Ok so you were undoubtedly a much cooler kid than I was. But I, utter weirdo that I was, was absolutely convinced that adulthood would involve a significant number of important things tucked away in secret hiding places. What can I say, I was a credulous child, and I read a lot of really bad spy novels. But for a while there, the idea of a book with a secret compartment was just about the coolest thing I could imagine.
My actual adulthood has, alas, turned out to be rather lacking in the sorts of intrigue and adventure my eight year old self was anticipating. But somehow a tiny little knitted book, complete with handy storage compartment, still holds a certain appeal (or, possibly, it’s that I’m just utterly unable to resist the charms of a good tin or a little slide out box).
Now it's true, I'll be using mine to hold stitch markers and darning needles and scissors and a tape measure, rather than cash and jewels and forged documents and some sort of clever device that will let me foil a dastardly plot at the last possible second. But really, I suspect that's probably for the best.
This 28-page pattern is tremendously detailed and holds your hand every step of the way. There are pages and pages of step-by-step photos to show you exactly what to expect as you work. The pattern is full of helpful tips on everything from casting on, making custom sizes, decorating your books, blocking, and managing your ends.
It’s almost absurdly detailed, but it really does mean you can totally make these, even if you’ve never knit a project like this before!
Skills & scope
Each book fits in the palm of your hand and takes only a few hours to knit. The knitting is surprisingly mellow, almost all stockinette in the round with just a few other stitches here and there to give it shape. A bit of duplicate stitch or embroidery at the end decorates the covers.
perimeter of the star, work one side, flip your work over, and work the other side. That keeps things as simple as possible (no seams to sew, no stitches to pick up, only two ends to weave in) and means you’ll start to see your star take shape after just a few rows of knitting.
The pattern uses charts, so you will need to know how to follow a knitting chart.
Yarn, gauge & sizing
The book pattern includes instructions to make a book built around a tin the size of an Altoids tin and a book built around a giant matchbox plus a detailed custom sizing worksheet so you can make whatever size you like.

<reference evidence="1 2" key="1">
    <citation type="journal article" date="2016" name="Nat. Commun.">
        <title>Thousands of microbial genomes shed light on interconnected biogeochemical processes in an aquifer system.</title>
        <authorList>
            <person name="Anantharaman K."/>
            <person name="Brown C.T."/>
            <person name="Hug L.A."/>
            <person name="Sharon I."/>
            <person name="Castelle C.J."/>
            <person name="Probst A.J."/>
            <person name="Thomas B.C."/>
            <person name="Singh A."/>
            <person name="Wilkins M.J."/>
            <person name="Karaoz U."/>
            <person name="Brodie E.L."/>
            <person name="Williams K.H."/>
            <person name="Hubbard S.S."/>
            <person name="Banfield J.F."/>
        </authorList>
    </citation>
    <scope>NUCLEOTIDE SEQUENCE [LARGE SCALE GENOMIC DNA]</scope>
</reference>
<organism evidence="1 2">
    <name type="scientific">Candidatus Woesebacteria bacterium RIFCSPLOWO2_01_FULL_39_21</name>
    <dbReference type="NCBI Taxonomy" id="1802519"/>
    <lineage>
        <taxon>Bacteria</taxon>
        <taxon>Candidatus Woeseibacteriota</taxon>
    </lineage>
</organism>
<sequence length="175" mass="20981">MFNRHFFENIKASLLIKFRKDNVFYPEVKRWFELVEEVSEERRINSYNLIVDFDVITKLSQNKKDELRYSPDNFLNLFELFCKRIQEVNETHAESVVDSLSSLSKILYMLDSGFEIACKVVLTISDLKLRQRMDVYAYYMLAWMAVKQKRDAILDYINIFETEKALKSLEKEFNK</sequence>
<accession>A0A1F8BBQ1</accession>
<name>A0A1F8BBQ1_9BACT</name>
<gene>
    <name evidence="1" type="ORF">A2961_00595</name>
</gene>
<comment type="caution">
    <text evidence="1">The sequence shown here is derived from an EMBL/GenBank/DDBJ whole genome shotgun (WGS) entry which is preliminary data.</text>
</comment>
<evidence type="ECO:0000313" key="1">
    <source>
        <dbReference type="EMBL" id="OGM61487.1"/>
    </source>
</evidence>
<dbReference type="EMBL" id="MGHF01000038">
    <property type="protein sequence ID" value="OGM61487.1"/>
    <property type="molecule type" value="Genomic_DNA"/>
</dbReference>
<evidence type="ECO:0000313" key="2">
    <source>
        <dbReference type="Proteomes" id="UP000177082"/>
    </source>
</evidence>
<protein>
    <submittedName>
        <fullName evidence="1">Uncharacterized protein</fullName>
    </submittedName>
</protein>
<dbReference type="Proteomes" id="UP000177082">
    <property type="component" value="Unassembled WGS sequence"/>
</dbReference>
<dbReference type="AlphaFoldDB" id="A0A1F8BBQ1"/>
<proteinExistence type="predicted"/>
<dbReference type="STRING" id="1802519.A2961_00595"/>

These are best made with fingering weight yarn (you want your fabric to be fairly thin, so you don't want to use heavier yarn). You don’t need to match any particular gauge, but you do need to know your gauge so you can figure out your sizing.
You can absolutely use scrap yarn for this.
The books in the pictures took less than 125 yards of yarn for the covers, less than 75 yards of yarn for the pages, and less than 15 yards of embroidery floss for the decorations. They are worked at 7 stitches per inch. The books built around an Altoids tin are about 4.5 inches tall, 3.5 inches wide, and 1.5 inches deep (when closed). The books built around a giant matchbox are about 6 inches tall, 4.25 inches wide, and 2 inches deep (when closed).
Tools & supplies
You’ll need needles that let you work in the round (circulars or DPNs) in whatever size lets you get a solid fabric with your chosen yarn plus the general knitting tools you need for most projects (scissors to cut your yarn, a darning needle to weave in ends, the occasional stitch marker or bit of scrap yarn to hold stitches).
You will also need a tin or drawer style box to go inside your book and act as the pages, some cardboard or plastic you can cut to size to be the cover, and some glue (or glue and magnets) to hold everything together. I have a page here with information about the supplies I use in my projects.